The Plot: Hospital doctor Rose (Sosie Bacon) witnesses a traumatic incident. A patient in her care is distressed, babbling about something terrible she saw. A few minutes later the patient is dead from suicide, with an evil smile carved onto her face. Rose soon notices the same smile re-appearing in other people, tormenting her. Joining forces with her policeman ex Joel (Kyle Gallner), she investigates further and finds some dark truths about her past…

The Verdict: A film can’t always be judged correctly from the trailer. Liam Neeson’s deeply contemplative, icy thriller The Grey is an infamous example. Studio horror Smile likewise has a standard-looking, peek-a-boo trailer that doesn’t particularly distinguish itself from all the other horrors coming out at this time of the year. Trailers like that are like corpses turning up in a Friday The 13th film. Audiences will know what to expect from the tried-and-true horror formula here, but it’s with a sense of mild surprise that Smile manages to be that bit more. While Smile does play to genre conventions and knows how to orchestrate a well-timed jump scare, there are also some deeper themes at work here about familial issues, dealing with trauma, an impending fear of death or worse – complete insanity.

Writer/director Parker Finn’s script bears more than a passing resemblance to the superior chiller It Follows. It’s as if he took a similar concept about a lethal chain curse that is nearly impossible to stop but twisted it into an evil rictus grin and then let it play out to his own motivations. Finn even directly lifts a whole scene from It Follows involving a looming figure – copycat or homage? Perhaps both simultaneously, but admittedly there are very few horrors these days that are not derivative of something else. With that plot awkwardness out of the way, Finn jumps straight into a bloody death and then slows the film down to crank up the tension on our lead character – one deadly smile at a time. It’s a mostly effective delivery system of plot and pacing, digging deeper into the mystery surrounding these violent apparent suicides and Rose’s own troubled past with her mother. Rather than pack everything into the usual 90 minutes for horror, the longer running time is put to good use.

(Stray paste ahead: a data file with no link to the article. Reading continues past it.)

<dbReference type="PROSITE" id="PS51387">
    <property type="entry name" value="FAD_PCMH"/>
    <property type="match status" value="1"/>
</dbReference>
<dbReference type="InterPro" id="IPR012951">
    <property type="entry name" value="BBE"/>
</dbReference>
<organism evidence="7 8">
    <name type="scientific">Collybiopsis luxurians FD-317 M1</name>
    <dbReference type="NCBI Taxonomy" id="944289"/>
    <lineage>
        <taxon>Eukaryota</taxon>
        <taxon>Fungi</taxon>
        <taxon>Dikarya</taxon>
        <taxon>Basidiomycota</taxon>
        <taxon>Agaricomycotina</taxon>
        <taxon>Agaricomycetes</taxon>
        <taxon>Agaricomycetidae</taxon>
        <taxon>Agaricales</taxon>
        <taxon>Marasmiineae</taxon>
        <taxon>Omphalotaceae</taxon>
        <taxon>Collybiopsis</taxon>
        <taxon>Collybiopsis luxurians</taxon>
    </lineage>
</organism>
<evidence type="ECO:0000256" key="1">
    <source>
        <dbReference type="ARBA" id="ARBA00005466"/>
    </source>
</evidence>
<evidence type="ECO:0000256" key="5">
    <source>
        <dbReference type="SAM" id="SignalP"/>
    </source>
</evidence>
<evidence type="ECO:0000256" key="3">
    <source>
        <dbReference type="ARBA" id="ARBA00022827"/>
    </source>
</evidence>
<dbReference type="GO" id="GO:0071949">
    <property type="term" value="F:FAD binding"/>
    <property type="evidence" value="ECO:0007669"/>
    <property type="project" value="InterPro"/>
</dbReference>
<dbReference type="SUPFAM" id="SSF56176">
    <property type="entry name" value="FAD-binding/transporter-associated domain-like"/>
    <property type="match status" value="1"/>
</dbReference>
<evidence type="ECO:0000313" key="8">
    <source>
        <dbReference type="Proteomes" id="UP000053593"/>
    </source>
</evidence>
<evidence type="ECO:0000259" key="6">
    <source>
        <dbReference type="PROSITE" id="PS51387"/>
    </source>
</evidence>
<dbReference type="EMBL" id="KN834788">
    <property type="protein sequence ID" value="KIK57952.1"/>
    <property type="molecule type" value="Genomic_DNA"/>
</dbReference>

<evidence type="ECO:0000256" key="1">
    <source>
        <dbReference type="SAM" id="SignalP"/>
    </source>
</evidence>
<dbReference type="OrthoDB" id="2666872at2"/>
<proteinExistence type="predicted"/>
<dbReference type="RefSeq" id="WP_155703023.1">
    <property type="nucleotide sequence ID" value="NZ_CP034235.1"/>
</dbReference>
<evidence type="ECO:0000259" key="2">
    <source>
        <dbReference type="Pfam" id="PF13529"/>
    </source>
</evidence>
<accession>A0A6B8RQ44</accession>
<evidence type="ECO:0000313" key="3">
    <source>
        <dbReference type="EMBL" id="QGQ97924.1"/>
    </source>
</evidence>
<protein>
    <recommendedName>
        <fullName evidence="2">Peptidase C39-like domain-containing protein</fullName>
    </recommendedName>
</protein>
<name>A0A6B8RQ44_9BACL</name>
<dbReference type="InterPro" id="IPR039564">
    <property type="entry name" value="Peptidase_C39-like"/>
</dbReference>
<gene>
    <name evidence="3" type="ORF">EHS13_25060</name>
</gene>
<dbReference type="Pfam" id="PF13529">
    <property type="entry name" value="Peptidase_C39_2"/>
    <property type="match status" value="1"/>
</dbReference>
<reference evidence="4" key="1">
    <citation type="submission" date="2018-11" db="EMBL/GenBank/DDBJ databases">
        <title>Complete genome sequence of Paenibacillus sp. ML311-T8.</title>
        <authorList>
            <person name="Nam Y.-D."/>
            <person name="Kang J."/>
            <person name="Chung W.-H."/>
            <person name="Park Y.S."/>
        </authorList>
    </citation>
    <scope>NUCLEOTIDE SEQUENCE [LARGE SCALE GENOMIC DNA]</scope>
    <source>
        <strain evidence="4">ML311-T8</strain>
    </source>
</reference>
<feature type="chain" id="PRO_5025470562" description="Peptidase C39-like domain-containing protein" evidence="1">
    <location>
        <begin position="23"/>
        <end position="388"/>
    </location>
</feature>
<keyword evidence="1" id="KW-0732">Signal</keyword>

There are the usual horror scares and signposted shocks that don’t come as a surprise, along with a not exactly revelatory ending. For all that predictability though, Finn builds in some genuinely creepy and unsettling moments, along with a tense atmosphere of dread. Thankfully, some of them were held back from the trailer for that money shot moment. Finn doesn’t hold back on the blood and gore either – diet horror for ratings reasons just won’t cut it in an occasionally off-the-rails film like this. The film is at its strongest when Rose questions everything her senses detect, her sanity gradually ebbing away in front of family and friends. This is where Sosie Bacon (daughter of Kevin) comes into play as the wild card. She holds the film together and does a nice line in Veronica Cartwright-style freaking out at just the right (or wrong) moment. Her facial reactions to some very vivid nightmares are instant memes in the making. While there’s not much that’s original about Smile, there’s still a decent amount of the freaky good stuff to make it a light recommendation as we ‘head’ (of the lopped-off variety) into the spooky season.

Rating: 3 / 5

Review by Gareth O’Connor

Smile (USA / 16 / 115 mins)

In short: Freaky

Directed by Parker Finn.

Starring Sosie Bacon, Jessie T. Usher, Kyle Gallner, Caitlin Stasey.